“And you will marry him,” Tunji gave his final judgment.
Wura’s eyes shot out. “But Uncle Tunji… he’s a Muslim–”
“You didn’t know that before you opened your legs for him?!” Tunji roared. “Shut your dirty mouth before I slap it out of your face! You want to bring a child in your stomach without its father?! You must be mad! I will beat the generational demon that is dancing in your head right now!”
Tunji dipped his hand into his pocket and took out his car key as he stood.
“I’ve said all there is to say.” He turned to his wife. “Onitemi, let’s go.”
The two of them left the house and Wura was alone with Nike who wanted to know how she had been faring with the pregnancy. She gave her a few tips on how to care for herself and put some money in her hands. After that, she left. Wura stood by the door and watched their car driving out of the compound. As much as she felt relieved that they finally knew what she had been hiding, she felt pain for disappointing them.
Wura turned to Ehi who was standing in the middle of the sitting room.
“Mehn, I felt for you o. I couldn’t hear all the Yoruba you guys were speaking but what’s the verdict?”
“I’m to get married to Mahmud.”
“Yayy!” Ehi clapped small hands together and ran to hug her. “So happy for you!”
She stepped back when she saw that Wura didn’t share her excitement.
“Nothing. So how did it go at home with your parents? Did the guy show?”
“Guy? Woo, you’re talking about an old man here, a relic, not a guy. That’s what I’m marrying. His last born is older than me. So you should be happy that your case is good. You have a guy who is young, educated and loves you. Muslim? Yes. But young still. Me, I’m stuck with an old Christian man. I don’t see how that is good.”
“Why don’t you just run away from home? You’ll survive. You have us. If you tell Uncle Dominic, he could speak to your parents or something or help you start a new life.”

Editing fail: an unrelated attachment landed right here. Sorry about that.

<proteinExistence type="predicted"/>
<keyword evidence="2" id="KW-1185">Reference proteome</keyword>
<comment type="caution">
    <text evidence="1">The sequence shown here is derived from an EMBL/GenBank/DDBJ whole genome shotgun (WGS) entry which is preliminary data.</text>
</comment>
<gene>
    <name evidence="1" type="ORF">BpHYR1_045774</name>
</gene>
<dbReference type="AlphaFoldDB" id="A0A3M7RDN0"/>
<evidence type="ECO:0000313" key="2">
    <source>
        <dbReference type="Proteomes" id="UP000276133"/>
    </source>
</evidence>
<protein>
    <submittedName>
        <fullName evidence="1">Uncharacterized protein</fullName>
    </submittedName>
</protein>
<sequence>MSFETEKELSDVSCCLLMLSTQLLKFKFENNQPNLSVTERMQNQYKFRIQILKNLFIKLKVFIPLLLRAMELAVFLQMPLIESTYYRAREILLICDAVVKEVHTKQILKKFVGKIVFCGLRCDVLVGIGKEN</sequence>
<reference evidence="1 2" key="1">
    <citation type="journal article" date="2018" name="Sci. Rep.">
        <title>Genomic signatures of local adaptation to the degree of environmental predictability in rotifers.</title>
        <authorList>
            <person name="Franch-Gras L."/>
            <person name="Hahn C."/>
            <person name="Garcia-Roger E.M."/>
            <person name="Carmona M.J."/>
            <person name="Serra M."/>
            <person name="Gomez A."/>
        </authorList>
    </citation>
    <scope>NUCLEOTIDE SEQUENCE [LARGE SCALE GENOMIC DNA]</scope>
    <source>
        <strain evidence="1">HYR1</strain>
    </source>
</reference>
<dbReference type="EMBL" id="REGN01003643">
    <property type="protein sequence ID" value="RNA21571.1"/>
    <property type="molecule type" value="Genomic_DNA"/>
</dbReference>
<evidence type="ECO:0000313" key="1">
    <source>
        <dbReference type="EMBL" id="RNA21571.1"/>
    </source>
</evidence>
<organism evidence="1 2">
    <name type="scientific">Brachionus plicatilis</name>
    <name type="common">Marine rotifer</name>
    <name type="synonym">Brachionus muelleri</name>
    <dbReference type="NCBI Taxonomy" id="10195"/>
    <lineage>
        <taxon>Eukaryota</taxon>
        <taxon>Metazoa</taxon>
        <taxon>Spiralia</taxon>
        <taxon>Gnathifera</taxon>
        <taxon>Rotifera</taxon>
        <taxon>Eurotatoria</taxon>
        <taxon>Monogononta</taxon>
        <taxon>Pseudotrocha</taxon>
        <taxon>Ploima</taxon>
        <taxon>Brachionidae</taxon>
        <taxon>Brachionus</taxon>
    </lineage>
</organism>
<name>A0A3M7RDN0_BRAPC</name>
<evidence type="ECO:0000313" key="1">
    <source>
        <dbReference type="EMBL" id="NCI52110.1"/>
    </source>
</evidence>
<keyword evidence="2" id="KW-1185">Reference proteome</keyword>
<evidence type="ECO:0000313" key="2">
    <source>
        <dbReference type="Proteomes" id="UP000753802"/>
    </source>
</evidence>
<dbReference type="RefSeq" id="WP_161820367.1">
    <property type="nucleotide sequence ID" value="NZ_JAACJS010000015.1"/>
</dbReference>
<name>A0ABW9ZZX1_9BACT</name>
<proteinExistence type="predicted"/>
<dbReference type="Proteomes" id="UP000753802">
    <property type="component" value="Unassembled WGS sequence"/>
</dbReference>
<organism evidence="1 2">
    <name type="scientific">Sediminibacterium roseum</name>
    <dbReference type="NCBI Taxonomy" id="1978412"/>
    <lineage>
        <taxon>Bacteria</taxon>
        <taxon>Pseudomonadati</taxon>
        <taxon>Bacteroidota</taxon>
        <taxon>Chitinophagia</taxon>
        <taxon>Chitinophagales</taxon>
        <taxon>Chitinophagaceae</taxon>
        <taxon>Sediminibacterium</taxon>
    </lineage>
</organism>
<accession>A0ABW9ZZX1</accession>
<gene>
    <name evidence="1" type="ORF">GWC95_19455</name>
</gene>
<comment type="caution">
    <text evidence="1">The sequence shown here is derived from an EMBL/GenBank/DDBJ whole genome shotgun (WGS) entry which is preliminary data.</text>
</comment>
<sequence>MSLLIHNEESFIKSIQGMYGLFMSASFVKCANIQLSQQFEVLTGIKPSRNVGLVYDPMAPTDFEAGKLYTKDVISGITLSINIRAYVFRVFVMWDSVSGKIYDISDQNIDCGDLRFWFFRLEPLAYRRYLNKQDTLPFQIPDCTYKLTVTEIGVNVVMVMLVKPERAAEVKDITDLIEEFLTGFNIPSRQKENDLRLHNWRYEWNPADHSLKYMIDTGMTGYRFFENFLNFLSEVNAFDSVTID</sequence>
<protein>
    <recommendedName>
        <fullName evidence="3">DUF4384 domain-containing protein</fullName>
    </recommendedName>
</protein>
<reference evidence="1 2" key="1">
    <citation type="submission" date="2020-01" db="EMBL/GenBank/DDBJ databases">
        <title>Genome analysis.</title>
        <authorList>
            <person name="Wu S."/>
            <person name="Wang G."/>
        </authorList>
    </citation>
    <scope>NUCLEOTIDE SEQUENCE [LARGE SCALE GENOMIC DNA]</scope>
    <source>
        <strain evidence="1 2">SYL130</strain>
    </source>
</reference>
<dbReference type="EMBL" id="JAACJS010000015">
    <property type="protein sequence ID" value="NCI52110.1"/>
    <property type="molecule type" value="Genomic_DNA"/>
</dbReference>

“You don’t understand.”
“You always say that.”
“No, you don’t. And I’d rather not explain, Woo.” Ehi adjusted her glasses. “Right now, I’m looking for who’ll disvirgin me.”
“What!” Wura laughed.
“That man can never be my first. I’d rather die. So if you have a candidate—Kasi is already taken—please point that person my way. I’m ready to have sex and lots of it before I doom my future.”
“Ehizogie!” Chichi called from somewhere in the house.
“I’m coming o!” Ehi answered. “This Chichi can disturb ehn.”
With that she walked off. Wura stared at the money in her hand and thought of Mahmud. She needed to call him.
He had just gotten news from a reliable source in the police. He was soon going to be arrested for attempted murder. They were going to make it a very public case. He had been advised to get the best lawyer in town. Money was already passing through hands to see him guilty.
Dominic knew it was eventually coming to this. It was all Bashorun had on him and not even Genesis with her negotiating skills could stop the bastard.
Dominic planned to put a call to her to break the news but his secretary informed him Lexus was there to see him. He asked that she be let in.
Seconds later, his door opened and Lexus walked in. She still had that sullen look but her flesh was beginning to fill up. Dressed in her usual style of boyish fashion, she walked to his table carrying a backpack.
“Hey Tonbra,” he smiled. “Eaten today yet?”
“What did you eat?”
“Some porridge thingy Genesis made in the morning.”
Dominic drew close a land line phone on his table and picked the receiver. He made an order of a meal for two and replaced the receiver in its cradle.
“You shouldn’t have bothered; I’m not staying,” said Lexus.
“At least, we’ll have a late lunch before you go back home.”
“I’m not…going home,” she revealed. “I’m…going away for a while.”
Dominic took off his reading glasses and pushed his chair back.